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Sanju Samson was ruled out with sprained ligament in his knee

Toss Sri Lanka chose to bat vs India

Sri Lanka won the toss and chose to bat in the first ODI against India – new captain Dasun Shanaka citing the Khettarama ground’s history of favouring teams that batted first.
Both teams handed debuts to aggressive middle-order batters. Ishan Kishan plays an ODI for India for the first time, while Bhanuka Rajapaksa makes his ODI debut for Sri Lanka. Kishan will also keep wicket.

Both teams also have a legspinner (Yuzvendra Chahal for India, Wanindu Hasaranga for Sri Lanka), and a left-arm wristspinner (Kuldeep Yadav and Lakshan Sandakan). Sri Lanka’s frontline seam attack comprises Dushmantha Chameera, Isuru Udana, and Chamika Karunaratne, while India have picked Bhuvneshwar Kumar and Deepak Chahar, with Hardik Pandya in support.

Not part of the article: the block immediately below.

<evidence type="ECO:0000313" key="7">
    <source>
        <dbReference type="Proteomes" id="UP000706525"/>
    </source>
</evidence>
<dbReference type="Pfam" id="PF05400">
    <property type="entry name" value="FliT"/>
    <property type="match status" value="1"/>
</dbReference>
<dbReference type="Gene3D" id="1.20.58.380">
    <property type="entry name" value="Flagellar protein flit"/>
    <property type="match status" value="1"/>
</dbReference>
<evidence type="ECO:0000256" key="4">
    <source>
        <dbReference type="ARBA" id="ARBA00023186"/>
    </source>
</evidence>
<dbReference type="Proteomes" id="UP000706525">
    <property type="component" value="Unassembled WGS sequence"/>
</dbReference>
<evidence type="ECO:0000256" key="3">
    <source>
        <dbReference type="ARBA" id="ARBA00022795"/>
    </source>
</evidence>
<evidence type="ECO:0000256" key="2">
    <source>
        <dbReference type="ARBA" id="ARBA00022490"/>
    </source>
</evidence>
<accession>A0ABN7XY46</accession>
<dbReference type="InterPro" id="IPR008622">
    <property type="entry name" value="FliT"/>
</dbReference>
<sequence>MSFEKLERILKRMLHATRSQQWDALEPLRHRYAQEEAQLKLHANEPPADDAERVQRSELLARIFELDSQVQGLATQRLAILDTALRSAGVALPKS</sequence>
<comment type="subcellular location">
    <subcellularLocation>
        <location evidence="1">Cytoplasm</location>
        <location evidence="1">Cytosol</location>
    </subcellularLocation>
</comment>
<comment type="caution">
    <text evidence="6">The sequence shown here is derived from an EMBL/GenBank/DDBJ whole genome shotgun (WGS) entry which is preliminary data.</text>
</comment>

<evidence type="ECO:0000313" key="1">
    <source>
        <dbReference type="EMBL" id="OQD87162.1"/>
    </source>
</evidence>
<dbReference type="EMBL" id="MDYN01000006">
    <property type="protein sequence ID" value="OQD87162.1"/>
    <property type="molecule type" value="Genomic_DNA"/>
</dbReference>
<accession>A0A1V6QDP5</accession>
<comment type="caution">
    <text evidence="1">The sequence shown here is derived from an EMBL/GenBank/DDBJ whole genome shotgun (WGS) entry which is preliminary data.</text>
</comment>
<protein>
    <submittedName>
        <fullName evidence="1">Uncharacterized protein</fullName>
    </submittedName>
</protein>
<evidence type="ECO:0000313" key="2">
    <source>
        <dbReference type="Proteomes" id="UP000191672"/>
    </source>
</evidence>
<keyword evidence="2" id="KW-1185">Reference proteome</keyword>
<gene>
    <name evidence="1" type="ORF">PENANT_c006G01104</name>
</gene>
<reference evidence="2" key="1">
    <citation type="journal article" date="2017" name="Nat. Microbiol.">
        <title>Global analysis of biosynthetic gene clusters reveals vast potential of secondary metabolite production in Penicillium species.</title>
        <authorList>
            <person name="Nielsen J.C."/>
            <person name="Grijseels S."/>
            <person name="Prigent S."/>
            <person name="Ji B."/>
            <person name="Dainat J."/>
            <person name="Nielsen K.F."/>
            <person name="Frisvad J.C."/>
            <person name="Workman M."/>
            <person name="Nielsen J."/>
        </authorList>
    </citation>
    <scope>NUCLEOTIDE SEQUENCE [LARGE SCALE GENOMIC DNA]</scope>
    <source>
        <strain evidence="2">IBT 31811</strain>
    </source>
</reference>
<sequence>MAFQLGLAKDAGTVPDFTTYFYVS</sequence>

In a possible injury blow to India, wicketkeeper-batter Sanju Samson has sprained a ligament in his knee, and his participation in the rest of the series remains a doubt. The BCCI said: “The medical team is tracking his progress at the moment.”

The weather is not expected to interrupt the match.

Sri Lanka: 1 Avishka Fernando, 2 Minod Bhanuka (wk), 3 Bhanuka Rajapaksa, 4 Dhananjaya de Silva, 5 Charith Asalanka, 6 Dasun Shanaka (capt), 7 Wanindu Hasaranga, 8 Chamika Karunaratne, 9 Isuru Udana, 10 Lakshan Sandakan, 11 Dushmantha Chameera

India: 1 Shikhar Dhawan (capt), 2 Prithvi Shaw, 3 Suryakumar Yadav, 4 Manish Pandey, 5 Ishan Kishan (wk), 6 Hardik Pandya, 7 Krunal Pandya, 8 Bhuvneshwar Kumar, 9 Deepak Chahar, 10 Kuldeep Yadav, 11 Yuzvendra Chahal

Andrew Fidel Fernando is ESPNcricinfo’s Sri Lanka correspondent. @afidelf